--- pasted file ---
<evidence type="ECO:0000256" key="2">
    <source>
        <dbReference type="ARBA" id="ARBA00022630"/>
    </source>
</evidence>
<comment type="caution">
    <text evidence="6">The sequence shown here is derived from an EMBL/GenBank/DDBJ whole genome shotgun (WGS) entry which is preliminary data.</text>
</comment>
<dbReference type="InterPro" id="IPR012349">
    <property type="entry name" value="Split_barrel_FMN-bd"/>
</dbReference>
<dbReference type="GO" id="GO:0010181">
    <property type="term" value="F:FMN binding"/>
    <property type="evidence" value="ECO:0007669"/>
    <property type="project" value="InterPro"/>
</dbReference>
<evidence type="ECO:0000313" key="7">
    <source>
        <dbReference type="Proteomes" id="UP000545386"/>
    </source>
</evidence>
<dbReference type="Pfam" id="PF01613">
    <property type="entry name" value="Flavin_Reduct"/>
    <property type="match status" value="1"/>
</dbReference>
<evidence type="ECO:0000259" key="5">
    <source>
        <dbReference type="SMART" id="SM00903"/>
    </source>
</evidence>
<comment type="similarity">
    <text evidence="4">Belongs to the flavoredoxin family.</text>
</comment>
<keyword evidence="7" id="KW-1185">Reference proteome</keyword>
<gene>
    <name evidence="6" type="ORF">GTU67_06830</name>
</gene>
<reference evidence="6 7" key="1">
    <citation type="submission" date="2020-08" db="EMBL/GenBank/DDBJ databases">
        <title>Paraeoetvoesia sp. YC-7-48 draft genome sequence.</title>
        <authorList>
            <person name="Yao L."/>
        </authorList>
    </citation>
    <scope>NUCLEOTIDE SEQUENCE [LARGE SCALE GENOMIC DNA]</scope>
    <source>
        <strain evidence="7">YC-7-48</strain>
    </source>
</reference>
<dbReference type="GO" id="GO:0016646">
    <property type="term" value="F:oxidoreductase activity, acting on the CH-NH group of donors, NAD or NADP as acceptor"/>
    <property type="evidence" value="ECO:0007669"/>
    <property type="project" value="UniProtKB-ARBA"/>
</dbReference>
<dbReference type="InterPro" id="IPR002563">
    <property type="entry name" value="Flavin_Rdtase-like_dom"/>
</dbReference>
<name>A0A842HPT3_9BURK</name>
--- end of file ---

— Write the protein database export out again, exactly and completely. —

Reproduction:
<evidence type="ECO:0000256" key="2">
    <source>
        <dbReference type="ARBA" id="ARBA00022630"/>
    </source>
</evidence>
<comment type="caution">
    <text evidence="6">The sequence shown here is derived from an EMBL/GenBank/DDBJ whole genome shotgun (WGS) entry which is preliminary data.</text>
</comment>
<dbReference type="InterPro" id="IPR012349">
    <property type="entry name" value="Split_barrel_FMN-bd"/>
</dbReference>
<dbReference type="GO" id="GO:0010181">
    <property type="term" value="F:FMN binding"/>
    <property type="evidence" value="ECO:0007669"/>
    <property type="project" value="InterPro"/>
</dbReference>
<evidence type="ECO:0000313" key="7">
    <source>
        <dbReference type="Proteomes" id="UP000545386"/>
    </source>
</evidence>
<dbReference type="Pfam" id="PF01613">
    <property type="entry name" value="Flavin_Reduct"/>
    <property type="match status" value="1"/>
</dbReference>
<evidence type="ECO:0000259" key="5">
    <source>
        <dbReference type="SMART" id="SM00903"/>
    </source>
</evidence>
<comment type="similarity">
    <text evidence="4">Belongs to the flavoredoxin family.</text>
</comment>
<keyword evidence="7" id="KW-1185">Reference proteome</keyword>
<gene>
    <name evidence="6" type="ORF">GTU67_06830</name>
</gene>
<reference evidence="6 7" key="1">
    <citation type="submission" date="2020-08" db="EMBL/GenBank/DDBJ databases">
        <title>Paraeoetvoesia sp. YC-7-48 draft genome sequence.</title>
        <authorList>
            <person name="Yao L."/>
        </authorList>
    </citation>
    <scope>NUCLEOTIDE SEQUENCE [LARGE SCALE GENOMIC DNA]</scope>
    <source>
        <strain evidence="7">YC-7-48</strain>
    </source>
</reference>
<dbReference type="GO" id="GO:0016646">
    <property type="term" value="F:oxidoreductase activity, acting on the CH-NH group of donors, NAD or NADP as acceptor"/>
    <property type="evidence" value="ECO:0007669"/>
    <property type="project" value="UniProtKB-ARBA"/>
</dbReference>
<dbReference type="InterPro" id="IPR002563">
    <property type="entry name" value="Flavin_Rdtase-like_dom"/>
</dbReference>
<name>A0A842HPT3_9BURK</name>